Local Event Recap: A Celebration of Michigan’s Independents

Jes Kramer performing "Something" on April 15, at Plachta Auditorium.

The stage is set. Fog billows and swirls under the red and blue lights. Guitars, keyboards, drums and countless cords litter the platform. About 150 audience members of all ages chatter excitedly from their seats. Suddenly, the house lights go out and a watermelon-sized disco ball starts to spin, casting a rainbow of light around Central Michigan University’s Plachta Auditorium. The crowd starts to cheer.

On Friday, April 15, CMU Public Radio’s “The Set List,” DITR Promotions and University Events presented a concert featuring five independent Michigan-based musical acts. Sign language students prepared to translate speeches and lyrics at the base of the stage.

The emcee was “The Set List” host Rick Westover. This was Westover’s first experience planning an event. If he was experiencing nerves, he didn’t show it. He confidently approached the microphone and opened the concert at about 7:30 p.m.

“These artists aren’t highlighted enough,” Westover said. “It’s time to make room for Michigan’s independents.”

The singer-songwriter festival opened with a solo act. Ann Arbor based Nathan K came out with long, curly hair, a green sweater, a yellow cap and big glasses. He specialized in haunting riffs on his acoustic guitar and a steady, thumping beat. He recorded his background sounds right on stage with a tom tom drum and a tambourine using a bass drum mallet.

His scratchy voice had a sad undertone, but his falsetto was impressive because of how low his natural voice was. His songs were largely pessimistic. The highlight of his performance was a folk-tinged version of Eminem’s “Lose Yourself.” The sign language interpreter’s hands were a blur.

After Nathan K’s performance, there was a 10-minute break to reset the stage. Most of the audience exited the auditorium to check out the merchandise in the Plachta lobby.

“I saw this event advertised on poster in Anspach Hall,” attendee Liz Brass said. “I really like this kind of music, and I wanted to see what Michigan has to offer.”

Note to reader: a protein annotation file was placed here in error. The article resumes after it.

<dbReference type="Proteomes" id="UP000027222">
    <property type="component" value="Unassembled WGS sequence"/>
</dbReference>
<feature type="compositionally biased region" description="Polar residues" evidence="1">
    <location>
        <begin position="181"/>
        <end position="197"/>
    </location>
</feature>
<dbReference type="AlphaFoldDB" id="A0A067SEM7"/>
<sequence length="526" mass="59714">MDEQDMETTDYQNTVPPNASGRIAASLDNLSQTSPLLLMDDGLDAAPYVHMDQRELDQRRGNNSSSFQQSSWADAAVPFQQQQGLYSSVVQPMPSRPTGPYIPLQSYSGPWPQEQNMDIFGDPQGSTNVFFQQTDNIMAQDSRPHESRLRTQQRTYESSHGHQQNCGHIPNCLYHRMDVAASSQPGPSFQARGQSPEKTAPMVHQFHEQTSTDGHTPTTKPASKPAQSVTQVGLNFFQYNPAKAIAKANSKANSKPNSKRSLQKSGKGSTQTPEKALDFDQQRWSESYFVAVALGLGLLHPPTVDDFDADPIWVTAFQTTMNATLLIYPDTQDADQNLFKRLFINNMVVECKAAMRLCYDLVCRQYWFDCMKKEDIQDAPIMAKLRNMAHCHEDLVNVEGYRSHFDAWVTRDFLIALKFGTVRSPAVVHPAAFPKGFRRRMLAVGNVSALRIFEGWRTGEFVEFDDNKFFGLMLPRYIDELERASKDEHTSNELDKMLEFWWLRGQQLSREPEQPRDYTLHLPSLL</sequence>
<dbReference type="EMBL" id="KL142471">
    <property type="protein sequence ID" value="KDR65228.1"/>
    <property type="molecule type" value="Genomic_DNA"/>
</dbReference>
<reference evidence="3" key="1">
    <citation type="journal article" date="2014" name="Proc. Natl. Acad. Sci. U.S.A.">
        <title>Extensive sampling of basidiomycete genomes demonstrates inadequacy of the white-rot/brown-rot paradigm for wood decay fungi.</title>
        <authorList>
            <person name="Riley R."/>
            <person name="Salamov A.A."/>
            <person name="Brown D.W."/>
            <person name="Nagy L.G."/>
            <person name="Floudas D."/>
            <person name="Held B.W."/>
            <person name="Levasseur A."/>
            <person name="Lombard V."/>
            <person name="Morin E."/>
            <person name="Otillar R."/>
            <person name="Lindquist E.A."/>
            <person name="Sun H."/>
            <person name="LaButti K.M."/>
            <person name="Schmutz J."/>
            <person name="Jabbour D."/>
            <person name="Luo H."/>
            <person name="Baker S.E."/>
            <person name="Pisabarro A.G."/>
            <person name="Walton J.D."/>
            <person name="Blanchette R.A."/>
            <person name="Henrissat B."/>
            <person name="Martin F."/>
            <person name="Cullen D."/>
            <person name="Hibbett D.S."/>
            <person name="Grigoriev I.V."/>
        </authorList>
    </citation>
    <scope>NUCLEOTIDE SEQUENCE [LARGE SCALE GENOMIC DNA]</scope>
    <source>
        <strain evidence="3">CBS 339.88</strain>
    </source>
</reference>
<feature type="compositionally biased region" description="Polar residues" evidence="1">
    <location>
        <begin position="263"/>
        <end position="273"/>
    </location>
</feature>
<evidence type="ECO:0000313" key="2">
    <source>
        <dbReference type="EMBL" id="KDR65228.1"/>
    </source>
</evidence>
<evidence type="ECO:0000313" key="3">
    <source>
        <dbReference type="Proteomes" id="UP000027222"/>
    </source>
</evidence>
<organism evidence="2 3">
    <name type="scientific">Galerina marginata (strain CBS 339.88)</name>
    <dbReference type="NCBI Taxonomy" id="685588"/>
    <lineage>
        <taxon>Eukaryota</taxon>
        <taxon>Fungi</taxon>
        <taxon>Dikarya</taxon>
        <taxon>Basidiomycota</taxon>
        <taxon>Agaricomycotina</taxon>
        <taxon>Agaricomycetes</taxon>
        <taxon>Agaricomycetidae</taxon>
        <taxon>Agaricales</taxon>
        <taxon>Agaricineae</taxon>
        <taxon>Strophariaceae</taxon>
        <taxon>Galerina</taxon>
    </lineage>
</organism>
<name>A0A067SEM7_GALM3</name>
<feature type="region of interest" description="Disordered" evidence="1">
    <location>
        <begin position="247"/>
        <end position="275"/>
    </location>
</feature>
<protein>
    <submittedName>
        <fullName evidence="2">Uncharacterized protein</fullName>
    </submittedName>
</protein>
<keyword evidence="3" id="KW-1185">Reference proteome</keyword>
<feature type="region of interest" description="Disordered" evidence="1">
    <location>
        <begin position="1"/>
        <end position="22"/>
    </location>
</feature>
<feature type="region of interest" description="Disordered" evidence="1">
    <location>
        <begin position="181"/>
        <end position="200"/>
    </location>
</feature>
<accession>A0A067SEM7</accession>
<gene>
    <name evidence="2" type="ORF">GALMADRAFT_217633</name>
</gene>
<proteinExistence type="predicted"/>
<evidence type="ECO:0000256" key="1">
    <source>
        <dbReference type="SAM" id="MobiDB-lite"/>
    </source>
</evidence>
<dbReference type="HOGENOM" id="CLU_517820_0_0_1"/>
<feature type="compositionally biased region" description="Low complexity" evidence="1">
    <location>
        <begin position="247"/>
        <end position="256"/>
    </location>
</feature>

Jes Kramer was next to perform. The keyboardist, guitarist and singer hails from Grand Rapids. She came out in a black t-shirt, white tennis shoes and a low ponytail. Her unique voice and fast fingers made for a crowd-pleasing performance; she even bobbed with the beat as she played her keyboard.

Her song “Something,” about wanting someone to like you back, displayed heartbreakingly true lyrics and a beautiful selection of notes. Kramer was largely peppy and hopeful, a sharp contrast to Nathan K.

Video by Corey Densmore

Joe Hertler and the Rainbow Seekers took the stage next. Hertler used to head a solo act, but recently he fused with CMU student band Jetpack On! The three instrumentalists were suspender-clad, and their drummer looked straight out of the 50s – in a powder blue suit and dark sunglasses.

The bass player was the stereotypical rock’n’roll drummer from the 70s, with bare feet and pants so tight they looked like a second layer of skin. Hertler donned an American flag, which he tied around his neck like a cape. When he broke into song, a general swoon swept amongst the ladies in the audience, who placed their hands over their fluttering hearts. His voice was breathy, soulful and passionate, and he had spectacular pitch. He also played the acoustic guitar and harmonica.

None of the band members stayed still, and neither did the audience for that matter. A couple in the crowd with their fingers laced together tapped the band’s cadences out on each other’s knuckles. Their best-received song was “Best Friend,” their newest number. Hertler invited the audience to put their arms around each other – “But not in a sexual way.”

“I haven’t heard of any of these bands before tonight, and I’m so impressed!” attendee Kayla Dennis said.

The last two bands were both comprised of adults. Drunken Barn Dance squeezed their six members onto the stage. They were dressed casually with business accents, like blazers. The lead singer’s voice was a twangy tenor, and the performance can best be described as visual and aural anarchy.

The band members were flying all over the stage – it was a miracle their legs stayed free from the tangle of cords. The crowd clapped incessantly along with the frenzied beats. Their only slow number of the night was “Low, Probably,” a song about the chase in relationships.

They ended with the statement “So, where’s the after party?”

The final band to take the stage seemed to be the most awaited. When the three-member group Breath Owl Breathe took the stage, the crowd cheered loudly despite the fact that it was after 11 p.m. – the time the concert was supposed to end.

The band performed their songs in the form of storytelling. They also used costumes like a knight facemask and a winter hat shaped like a wolf head. The band was very unorthodox, wearing sweats and kicking around their instruments. At one point, the female member impressively played a cello, tambourine, keyboard and tom drum all in one song. For a song about a dragon and a princess being pen pals, the group transformed the auditorium into a cave and invited the crowd to help them with the sound effects of the song, like clapping, snapping their fingers and whistling.

The event ended over an hour after it was supposed to, but very few people got up to leave before the house lights came on again. The audience’s faces were tired but happy as everyone shuffled out of Plachta.

A very successful night indeed.